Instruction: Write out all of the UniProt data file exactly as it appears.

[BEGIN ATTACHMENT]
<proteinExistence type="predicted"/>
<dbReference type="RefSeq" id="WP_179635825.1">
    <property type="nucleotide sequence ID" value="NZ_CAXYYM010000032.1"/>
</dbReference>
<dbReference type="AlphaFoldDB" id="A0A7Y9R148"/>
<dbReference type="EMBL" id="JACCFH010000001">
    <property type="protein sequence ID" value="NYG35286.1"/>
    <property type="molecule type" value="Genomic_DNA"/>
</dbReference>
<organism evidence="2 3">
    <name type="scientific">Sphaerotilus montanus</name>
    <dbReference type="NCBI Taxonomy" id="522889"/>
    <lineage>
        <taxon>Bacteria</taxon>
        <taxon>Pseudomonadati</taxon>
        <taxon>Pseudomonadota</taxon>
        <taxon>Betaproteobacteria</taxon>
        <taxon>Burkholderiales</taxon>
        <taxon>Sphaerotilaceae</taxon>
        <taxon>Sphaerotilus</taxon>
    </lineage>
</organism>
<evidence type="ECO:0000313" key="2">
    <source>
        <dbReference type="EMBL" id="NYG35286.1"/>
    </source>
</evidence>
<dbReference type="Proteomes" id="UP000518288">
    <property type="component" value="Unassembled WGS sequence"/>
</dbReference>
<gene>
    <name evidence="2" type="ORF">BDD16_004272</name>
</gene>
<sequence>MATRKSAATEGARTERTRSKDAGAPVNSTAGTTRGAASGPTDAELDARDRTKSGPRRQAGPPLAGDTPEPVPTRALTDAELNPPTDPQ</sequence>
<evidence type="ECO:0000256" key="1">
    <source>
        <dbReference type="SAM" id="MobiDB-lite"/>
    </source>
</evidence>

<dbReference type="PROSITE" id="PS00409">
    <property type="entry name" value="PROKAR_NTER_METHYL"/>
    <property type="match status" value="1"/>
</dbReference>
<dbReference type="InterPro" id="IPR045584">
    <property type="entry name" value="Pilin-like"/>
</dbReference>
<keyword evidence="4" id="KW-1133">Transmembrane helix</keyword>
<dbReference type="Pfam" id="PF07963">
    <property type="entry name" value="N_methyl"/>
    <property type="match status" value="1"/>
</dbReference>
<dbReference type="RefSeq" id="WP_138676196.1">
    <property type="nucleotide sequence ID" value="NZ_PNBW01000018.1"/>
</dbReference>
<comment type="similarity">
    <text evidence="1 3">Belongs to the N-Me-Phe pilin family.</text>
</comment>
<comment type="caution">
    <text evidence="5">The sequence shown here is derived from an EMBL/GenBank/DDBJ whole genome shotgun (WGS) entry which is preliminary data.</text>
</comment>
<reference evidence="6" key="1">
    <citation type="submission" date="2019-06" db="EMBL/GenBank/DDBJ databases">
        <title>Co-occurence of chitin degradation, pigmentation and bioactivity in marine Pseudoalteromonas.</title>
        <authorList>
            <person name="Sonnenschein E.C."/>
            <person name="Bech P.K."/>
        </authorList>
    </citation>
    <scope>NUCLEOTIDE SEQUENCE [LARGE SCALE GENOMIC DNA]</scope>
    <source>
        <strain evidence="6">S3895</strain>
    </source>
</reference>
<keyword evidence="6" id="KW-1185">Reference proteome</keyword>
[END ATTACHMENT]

<proteinExistence type="predicted"/>
<dbReference type="RefSeq" id="WP_179635825.1">
    <property type="nucleotide sequence ID" value="NZ_CAXYYM010000032.1"/>
</dbReference>
<dbReference type="AlphaFoldDB" id="A0A7Y9R148"/>
<dbReference type="EMBL" id="JACCFH010000001">
    <property type="protein sequence ID" value="NYG35286.1"/>
    <property type="molecule type" value="Genomic_DNA"/>
</dbReference>
<organism evidence="2 3">
    <name type="scientific">Sphaerotilus montanus</name>
    <dbReference type="NCBI Taxonomy" id="522889"/>
    <lineage>
        <taxon>Bacteria</taxon>
        <taxon>Pseudomonadati</taxon>
        <taxon>Pseudomonadota</taxon>
        <taxon>Betaproteobacteria</taxon>
        <taxon>Burkholderiales</taxon>
        <taxon>Sphaerotilaceae</taxon>
        <taxon>Sphaerotilus</taxon>
    </lineage>
</organism>
<evidence type="ECO:0000313" key="2">
    <source>
        <dbReference type="EMBL" id="NYG35286.1"/>
    </source>
</evidence>
<dbReference type="Proteomes" id="UP000518288">
    <property type="component" value="Unassembled WGS sequence"/>
</dbReference>
<gene>
    <name evidence="2" type="ORF">BDD16_004272</name>
</gene>
<sequence>MATRKSAATEGARTERTRSKDAGAPVNSTAGTTRGAASGPTDAELDARDRTKSGPRRQAGPPLAGDTPEPVPTRALTDAELNPPTDPQ</sequence>
<evidence type="ECO:0000256" key="1">
    <source>
        <dbReference type="SAM" id="MobiDB-lite"/>
    </source>
</evidence>

<dbReference type="PROSITE" id="PS00409">
    <property type="entry name" value="PROKAR_NTER_METHYL"/>
    <property type="match status" value="1"/>
</dbReference>
<dbReference type="InterPro" id="IPR045584">
    <property type="entry name" value="Pilin-like"/>
</dbReference>
<keyword evidence="4" id="KW-1133">Transmembrane helix</keyword>
<dbReference type="Pfam" id="PF07963">
    <property type="entry name" value="N_methyl"/>
    <property type="match status" value="1"/>
</dbReference>
<dbReference type="RefSeq" id="WP_138676196.1">
    <property type="nucleotide sequence ID" value="NZ_PNBW01000018.1"/>
</dbReference>
<comment type="similarity">
    <text evidence="1 3">Belongs to the N-Me-Phe pilin family.</text>
</comment>
<comment type="caution">
    <text evidence="5">The sequence shown here is derived from an EMBL/GenBank/DDBJ whole genome shotgun (WGS) entry which is preliminary data.</text>
</comment>
<reference evidence="6" key="1">
    <citation type="submission" date="2019-06" db="EMBL/GenBank/DDBJ databases">
        <title>Co-occurence of chitin degradation, pigmentation and bioactivity in marine Pseudoalteromonas.</title>
        <authorList>
            <person name="Sonnenschein E.C."/>
            <person name="Bech P.K."/>
        </authorList>
    </citation>
    <scope>NUCLEOTIDE SEQUENCE [LARGE SCALE GENOMIC DNA]</scope>
    <source>
        <strain evidence="6">S3895</strain>
    </source>
</reference>
<keyword evidence="6" id="KW-1185">Reference proteome</keyword>